Faculty performance is evaluated with a more extensive review in the third year.
The Deans’ Council is currently reviewing Hope’s faculty evaluation process to align it with the capabilities of the new Faculty Activity Reporting system. In order for this updated process to flow through all necessary stages of review, please allow until December 15, 2018, for this to be finalized. In the meantime, continue to update your Faculty Activity Reporting data to keep your department chair and dean informed.
- Merit Pay Guidelines
The listed criteria for merit were developed in consultation with the Deans’ Council and the Professional Interests Committee (PIC). A fourth criterion was added in 2007 that addresses contributions to the overall mission of the college. Some examples are provided below to assist you in case you choose to use this area to reinforce a merit recommendation. Although still broad, the criteria demonstrate that merit can and often should be awarded for activities other than scholarly works. If you have questions about an individual’s qualifications for merit, please consult with your dean.
We hope to continue to follow the PIC’s past recommendations for the merit process: merit awards of $500 each given to approximately one-third of the faculty, allocated proportionally to the divisions based on their total full-time continuing faculty.
Department chairpersons will provide their dean with a paragraph which clearly documents the accomplishments of each person being recommended for merit pay. Please be brief and please identify the specific criteria on which your recommendation is being made. Merit implies that the person’s contributions have exceeded the normal expectations for a faculty member in that department/division.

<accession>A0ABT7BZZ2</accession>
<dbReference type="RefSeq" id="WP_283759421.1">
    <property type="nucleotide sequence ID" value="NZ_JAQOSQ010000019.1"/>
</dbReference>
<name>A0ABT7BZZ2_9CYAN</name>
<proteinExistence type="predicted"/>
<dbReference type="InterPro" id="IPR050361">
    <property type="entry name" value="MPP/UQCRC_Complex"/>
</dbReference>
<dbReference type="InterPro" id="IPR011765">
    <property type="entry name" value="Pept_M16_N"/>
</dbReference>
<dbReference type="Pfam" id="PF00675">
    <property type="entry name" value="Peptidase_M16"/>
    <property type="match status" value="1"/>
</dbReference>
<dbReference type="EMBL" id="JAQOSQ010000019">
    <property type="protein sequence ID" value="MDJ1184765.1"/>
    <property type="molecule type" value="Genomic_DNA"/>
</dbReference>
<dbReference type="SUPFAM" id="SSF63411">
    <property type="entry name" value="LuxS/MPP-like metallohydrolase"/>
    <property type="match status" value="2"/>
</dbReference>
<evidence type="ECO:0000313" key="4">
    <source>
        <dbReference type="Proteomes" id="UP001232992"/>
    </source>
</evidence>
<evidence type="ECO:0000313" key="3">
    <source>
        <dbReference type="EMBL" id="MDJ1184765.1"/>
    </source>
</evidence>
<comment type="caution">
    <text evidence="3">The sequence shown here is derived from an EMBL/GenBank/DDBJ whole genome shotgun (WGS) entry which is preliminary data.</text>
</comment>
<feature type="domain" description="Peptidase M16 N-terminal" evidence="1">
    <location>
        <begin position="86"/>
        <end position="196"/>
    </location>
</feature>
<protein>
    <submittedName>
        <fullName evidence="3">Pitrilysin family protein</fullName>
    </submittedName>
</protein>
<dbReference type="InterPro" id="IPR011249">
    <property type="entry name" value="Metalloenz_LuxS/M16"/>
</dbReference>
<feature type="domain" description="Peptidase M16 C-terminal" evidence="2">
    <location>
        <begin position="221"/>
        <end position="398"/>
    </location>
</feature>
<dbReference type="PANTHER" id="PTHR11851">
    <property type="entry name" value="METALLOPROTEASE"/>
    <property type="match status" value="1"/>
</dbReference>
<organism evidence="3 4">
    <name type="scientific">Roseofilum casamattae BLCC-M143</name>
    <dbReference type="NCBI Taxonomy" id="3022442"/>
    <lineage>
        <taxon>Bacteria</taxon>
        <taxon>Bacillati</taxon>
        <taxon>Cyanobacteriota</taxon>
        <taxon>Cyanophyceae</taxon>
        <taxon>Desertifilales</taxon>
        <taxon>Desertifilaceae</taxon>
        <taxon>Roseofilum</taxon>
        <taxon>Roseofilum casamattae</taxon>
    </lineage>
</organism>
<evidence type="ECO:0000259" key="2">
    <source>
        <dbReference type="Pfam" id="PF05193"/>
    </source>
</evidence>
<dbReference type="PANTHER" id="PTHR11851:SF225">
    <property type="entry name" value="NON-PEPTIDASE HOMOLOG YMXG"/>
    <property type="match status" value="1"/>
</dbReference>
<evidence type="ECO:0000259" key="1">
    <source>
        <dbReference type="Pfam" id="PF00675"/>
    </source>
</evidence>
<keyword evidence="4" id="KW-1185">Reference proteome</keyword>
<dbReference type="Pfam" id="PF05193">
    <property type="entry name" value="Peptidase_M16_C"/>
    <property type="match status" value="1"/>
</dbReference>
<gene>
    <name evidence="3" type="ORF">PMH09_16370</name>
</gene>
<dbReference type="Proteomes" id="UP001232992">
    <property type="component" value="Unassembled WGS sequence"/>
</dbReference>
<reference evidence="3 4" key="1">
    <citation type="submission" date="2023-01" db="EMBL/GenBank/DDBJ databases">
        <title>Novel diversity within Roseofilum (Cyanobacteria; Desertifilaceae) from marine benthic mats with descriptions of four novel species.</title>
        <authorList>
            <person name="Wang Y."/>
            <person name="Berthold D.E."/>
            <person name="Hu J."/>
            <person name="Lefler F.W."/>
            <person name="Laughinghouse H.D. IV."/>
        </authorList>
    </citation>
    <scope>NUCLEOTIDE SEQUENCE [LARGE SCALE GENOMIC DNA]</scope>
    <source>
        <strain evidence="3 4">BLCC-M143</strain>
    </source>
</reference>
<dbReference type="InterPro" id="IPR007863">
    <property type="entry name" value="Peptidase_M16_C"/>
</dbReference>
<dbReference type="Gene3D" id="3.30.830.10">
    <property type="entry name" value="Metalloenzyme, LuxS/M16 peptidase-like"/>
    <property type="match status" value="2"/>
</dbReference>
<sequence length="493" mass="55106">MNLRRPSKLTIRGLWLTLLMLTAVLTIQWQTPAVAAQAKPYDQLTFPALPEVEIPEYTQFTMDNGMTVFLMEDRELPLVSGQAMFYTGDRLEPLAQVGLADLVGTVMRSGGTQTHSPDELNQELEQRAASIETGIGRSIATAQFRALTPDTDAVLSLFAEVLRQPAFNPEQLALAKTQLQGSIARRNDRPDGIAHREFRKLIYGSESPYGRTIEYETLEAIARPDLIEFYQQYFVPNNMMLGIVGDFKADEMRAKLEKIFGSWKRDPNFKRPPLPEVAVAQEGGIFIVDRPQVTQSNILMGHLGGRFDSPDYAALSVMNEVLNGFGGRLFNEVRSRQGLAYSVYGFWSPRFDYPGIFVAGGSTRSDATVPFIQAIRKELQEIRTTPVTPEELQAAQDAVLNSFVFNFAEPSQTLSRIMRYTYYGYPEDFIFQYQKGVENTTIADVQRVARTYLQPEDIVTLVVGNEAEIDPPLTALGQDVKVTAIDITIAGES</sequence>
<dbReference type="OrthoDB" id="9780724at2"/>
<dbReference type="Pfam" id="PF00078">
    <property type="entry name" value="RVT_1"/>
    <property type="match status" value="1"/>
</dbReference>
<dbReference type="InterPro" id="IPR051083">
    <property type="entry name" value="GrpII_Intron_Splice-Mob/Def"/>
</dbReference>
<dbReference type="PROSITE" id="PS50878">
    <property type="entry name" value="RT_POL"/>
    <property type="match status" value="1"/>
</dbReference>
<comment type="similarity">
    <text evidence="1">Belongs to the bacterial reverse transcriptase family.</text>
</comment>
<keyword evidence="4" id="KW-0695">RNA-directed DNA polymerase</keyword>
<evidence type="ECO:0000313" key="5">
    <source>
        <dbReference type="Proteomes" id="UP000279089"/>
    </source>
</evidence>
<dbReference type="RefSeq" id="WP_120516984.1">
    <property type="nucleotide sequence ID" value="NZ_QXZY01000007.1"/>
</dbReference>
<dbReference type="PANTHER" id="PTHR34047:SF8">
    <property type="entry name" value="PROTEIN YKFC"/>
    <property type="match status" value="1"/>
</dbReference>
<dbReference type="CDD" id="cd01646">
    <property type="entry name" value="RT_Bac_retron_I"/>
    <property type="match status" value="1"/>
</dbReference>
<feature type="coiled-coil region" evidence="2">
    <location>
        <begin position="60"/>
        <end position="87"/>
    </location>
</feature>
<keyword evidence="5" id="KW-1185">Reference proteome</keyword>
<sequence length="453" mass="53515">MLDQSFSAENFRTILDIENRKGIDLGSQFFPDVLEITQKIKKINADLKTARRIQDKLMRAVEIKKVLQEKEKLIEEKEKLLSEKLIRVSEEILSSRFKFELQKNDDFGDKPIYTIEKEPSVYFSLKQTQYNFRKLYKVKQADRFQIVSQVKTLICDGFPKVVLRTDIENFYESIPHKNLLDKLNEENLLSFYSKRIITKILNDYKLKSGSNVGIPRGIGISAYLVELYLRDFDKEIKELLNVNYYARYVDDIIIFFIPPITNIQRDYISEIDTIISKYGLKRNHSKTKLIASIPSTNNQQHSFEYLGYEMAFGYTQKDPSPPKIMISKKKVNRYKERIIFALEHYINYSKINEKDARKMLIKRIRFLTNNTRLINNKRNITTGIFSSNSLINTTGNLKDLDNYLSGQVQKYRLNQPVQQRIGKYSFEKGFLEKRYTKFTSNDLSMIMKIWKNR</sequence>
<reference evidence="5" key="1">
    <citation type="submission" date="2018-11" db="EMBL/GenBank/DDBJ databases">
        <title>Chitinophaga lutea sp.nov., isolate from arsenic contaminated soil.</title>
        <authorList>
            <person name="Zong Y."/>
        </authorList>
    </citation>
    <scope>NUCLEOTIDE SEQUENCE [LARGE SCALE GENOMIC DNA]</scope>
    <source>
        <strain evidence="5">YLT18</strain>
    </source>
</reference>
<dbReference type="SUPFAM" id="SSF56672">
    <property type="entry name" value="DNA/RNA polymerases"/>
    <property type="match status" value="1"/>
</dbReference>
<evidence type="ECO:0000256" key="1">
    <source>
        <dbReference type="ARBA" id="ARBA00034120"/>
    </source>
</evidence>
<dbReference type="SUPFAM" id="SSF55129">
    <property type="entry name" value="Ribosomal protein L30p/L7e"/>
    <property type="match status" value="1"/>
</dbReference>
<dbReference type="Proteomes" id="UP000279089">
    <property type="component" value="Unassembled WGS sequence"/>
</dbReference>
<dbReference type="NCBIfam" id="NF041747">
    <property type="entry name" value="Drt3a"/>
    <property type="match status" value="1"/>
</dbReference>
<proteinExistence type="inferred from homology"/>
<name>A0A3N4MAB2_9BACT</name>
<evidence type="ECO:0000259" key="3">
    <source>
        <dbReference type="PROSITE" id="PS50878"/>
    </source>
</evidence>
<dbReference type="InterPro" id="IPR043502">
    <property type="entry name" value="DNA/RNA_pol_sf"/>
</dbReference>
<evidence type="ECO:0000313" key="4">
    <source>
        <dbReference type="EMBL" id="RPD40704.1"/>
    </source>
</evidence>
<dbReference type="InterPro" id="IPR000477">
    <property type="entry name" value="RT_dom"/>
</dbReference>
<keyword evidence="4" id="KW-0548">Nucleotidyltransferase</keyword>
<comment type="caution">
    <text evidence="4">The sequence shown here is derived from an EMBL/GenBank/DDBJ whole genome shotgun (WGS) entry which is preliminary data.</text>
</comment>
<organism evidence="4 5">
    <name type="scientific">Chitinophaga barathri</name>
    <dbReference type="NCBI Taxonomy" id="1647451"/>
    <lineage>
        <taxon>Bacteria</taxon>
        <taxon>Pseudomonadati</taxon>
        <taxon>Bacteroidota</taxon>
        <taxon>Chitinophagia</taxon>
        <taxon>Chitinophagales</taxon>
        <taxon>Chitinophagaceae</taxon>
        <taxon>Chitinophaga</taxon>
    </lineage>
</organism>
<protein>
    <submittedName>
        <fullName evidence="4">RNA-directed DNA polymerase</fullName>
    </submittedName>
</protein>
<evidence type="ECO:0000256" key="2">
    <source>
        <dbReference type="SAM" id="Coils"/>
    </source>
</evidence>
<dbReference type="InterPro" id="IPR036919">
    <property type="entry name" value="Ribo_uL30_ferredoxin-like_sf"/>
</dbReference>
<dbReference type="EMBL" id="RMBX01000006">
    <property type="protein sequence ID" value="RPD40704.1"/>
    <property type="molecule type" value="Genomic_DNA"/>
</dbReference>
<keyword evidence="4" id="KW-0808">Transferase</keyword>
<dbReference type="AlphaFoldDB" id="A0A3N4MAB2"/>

Merit pay can be recommended for:
- Exceptional scholarly contributions (as defined by that department or division) in the last one or two years or because of a long-term consistent contribution to scholarship that has never risen to the highest level in any one year but is still exemplary
- Exceptional contributions to teaching excellence that go beyond the typical classroom excellence, e.g., providing leadership to pedagogical reform, creating courses that impact a broad segment of students (General Education/IDS), receiving national recognition for teaching or similar type activities
- Making an exceptional service contribution, such as reorganization or revision of curricula, either in the major or the core, or similar college service
- Making an exceptional contribution to the mission of the college; examples might include:
- Success in moving the college toward greater engagement with its global learning goals
- Active use of pedagogy that integrates faith and learning
- Publishing papers and making public presentations that focus on the Christian dimension of academic excellence
- Organizing speakers and/or programs that give particular emphasis to the college’s mission and goals
- Bringing regional and national recognition to Hope’s mission to be exceptional in academics and faith
Department chairs will prioritize their recommendations for merit (if more than one) and each dean in turn will prioritize the divisional recommendations when they are sent to the Status Committee. The nomination of people across the spectrum of categories is strongly encouraged. Deans are asked to submit to the Status Committee a “balanced” slate of merit nominees that represent each merit category in roughly equal numbers. The Status Committee will make the final determination of merit awards and send recommendations to the president. Note that the Status Committee members will have access to the Service to Hope forms and can ask for review of candidates who either did not make the deans’ lists or did not rank high enough to fall in the 1/3 category. Hopefully, this will prevent someone who is meritorious from being missed in the overall process.
Recommendations on merit will be made by the dean to the Status Committee; the Status Committee will then send a list of recommendations to President Voskuil. If the president disagrees with any of the Status Committee’s recommendations, he will meet with the committee and discuss his concerns. Ultimately, the final decision rests with the president.
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